What can we see in our mind’s eye if we peer way, way back in human history?

A time when human beings lived in tribes – in very small communities. A time when it was neither expected nor even conceived of that the so-called “nuclear family” – one mother, one father & a bunch of young’uns – could ever be enough for each other.

Imagine a time when each baby was born into a tribe of people who looked after her every need from Day 1. She was fed, clothed, held & played with – & her village was a community of people who cared for her and for all her brothers, sisters and cousins. All of them people s/he could trust. Parenthetical thought: for some folks on the planet – unlike for me and my white fellow citizens & our ancestors – this kind of life has existed almost up to the present day, although of course those of us reared on the “Everything is all about ME” philosophy have been relentlessly eradicating such conditions as we speak… We want their land, we want their diamonds, we want their oil, we want their uranium. We have wanted and we have been helping ourselves to all these things for hundreds of years now (colonialism and capitalism, yes?), & on we go, wanting, & wanting & wanting...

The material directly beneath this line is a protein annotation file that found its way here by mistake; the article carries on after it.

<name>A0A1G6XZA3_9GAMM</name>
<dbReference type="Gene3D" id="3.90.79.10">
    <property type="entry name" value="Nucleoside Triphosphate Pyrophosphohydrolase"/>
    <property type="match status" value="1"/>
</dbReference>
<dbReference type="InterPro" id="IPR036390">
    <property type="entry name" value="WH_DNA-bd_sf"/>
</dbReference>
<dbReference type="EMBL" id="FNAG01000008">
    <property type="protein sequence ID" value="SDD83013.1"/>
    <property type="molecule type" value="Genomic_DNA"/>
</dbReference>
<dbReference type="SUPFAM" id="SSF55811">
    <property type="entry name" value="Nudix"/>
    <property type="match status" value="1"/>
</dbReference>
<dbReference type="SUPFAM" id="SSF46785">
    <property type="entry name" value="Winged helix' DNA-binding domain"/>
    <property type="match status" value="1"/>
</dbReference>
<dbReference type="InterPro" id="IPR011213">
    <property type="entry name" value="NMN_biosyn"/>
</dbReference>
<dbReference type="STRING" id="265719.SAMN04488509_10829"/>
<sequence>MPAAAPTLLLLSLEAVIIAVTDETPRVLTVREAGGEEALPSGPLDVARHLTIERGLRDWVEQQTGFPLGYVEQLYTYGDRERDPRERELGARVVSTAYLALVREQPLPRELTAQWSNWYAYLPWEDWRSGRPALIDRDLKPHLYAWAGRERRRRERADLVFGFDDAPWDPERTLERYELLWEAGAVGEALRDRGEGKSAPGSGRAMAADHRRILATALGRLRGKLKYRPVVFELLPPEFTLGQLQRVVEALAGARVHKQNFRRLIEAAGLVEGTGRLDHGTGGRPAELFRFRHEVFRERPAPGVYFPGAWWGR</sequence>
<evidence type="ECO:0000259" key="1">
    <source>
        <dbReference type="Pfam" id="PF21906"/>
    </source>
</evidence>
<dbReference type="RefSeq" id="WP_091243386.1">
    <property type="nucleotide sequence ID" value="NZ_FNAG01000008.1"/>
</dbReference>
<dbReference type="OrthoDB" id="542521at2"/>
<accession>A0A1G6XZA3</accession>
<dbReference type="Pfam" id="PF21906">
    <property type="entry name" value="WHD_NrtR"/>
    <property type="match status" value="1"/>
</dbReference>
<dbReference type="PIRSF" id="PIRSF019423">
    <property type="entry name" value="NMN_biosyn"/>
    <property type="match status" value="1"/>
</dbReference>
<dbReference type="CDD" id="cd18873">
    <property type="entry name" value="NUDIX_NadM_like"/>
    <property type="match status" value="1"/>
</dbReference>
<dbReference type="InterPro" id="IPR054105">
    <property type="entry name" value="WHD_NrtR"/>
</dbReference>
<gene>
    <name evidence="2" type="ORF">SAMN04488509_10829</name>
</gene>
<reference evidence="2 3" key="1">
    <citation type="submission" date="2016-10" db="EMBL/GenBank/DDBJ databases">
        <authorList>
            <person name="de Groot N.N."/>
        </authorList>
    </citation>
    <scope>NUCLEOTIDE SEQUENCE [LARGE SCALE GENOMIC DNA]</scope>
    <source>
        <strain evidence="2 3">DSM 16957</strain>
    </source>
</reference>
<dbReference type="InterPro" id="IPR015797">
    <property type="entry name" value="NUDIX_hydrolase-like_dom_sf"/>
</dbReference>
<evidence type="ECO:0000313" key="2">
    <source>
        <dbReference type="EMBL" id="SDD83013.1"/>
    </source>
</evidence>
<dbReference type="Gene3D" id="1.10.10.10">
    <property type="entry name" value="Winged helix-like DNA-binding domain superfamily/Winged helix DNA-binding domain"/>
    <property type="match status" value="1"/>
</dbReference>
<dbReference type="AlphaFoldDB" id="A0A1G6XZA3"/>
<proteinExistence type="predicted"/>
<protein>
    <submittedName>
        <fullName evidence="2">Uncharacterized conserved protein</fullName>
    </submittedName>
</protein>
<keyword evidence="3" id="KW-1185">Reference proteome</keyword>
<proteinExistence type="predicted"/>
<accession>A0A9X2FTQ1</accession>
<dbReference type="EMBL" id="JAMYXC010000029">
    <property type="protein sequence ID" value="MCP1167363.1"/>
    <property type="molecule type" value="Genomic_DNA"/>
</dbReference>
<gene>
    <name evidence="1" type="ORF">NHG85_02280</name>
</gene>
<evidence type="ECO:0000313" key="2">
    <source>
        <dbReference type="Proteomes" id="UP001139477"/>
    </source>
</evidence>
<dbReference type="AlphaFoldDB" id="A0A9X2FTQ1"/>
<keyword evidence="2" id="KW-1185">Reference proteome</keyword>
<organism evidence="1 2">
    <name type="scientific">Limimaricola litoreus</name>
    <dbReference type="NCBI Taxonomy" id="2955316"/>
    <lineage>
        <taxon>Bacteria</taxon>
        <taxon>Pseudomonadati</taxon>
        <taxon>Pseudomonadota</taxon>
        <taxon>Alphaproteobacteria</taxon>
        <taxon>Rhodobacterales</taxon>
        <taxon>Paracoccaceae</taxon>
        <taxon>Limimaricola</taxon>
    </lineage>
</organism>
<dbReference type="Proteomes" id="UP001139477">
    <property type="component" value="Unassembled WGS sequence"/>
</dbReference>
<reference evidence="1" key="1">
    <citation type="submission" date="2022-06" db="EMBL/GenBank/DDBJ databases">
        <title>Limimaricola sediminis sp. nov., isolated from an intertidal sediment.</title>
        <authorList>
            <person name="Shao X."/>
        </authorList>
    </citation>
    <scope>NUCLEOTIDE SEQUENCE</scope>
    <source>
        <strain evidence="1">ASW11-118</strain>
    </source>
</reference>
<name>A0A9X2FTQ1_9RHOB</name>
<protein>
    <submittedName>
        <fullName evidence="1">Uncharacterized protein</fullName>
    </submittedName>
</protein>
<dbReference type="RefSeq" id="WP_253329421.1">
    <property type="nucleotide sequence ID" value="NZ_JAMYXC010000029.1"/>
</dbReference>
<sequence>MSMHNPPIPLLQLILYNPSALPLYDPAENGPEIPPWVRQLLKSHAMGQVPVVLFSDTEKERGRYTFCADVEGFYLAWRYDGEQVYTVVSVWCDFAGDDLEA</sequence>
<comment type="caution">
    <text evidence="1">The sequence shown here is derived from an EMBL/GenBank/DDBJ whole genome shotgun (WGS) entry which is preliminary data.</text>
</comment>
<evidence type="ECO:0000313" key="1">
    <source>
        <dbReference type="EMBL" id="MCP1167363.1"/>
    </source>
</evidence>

So…most of us are not properly nourished as children, & we then go on to fail similarly with our own offspring. We tell them that clothes & houses & cars & machines & toys & gadgets will fill them up – & we rape & pillage our way all over the face of the Earth in our desperate attempts to prop up an entire civilization (I use the term loosely) predicated on the notion that “Everything is all about ME.” And we fail to properly nourish our children’s innocent, trusting, incomparable souls…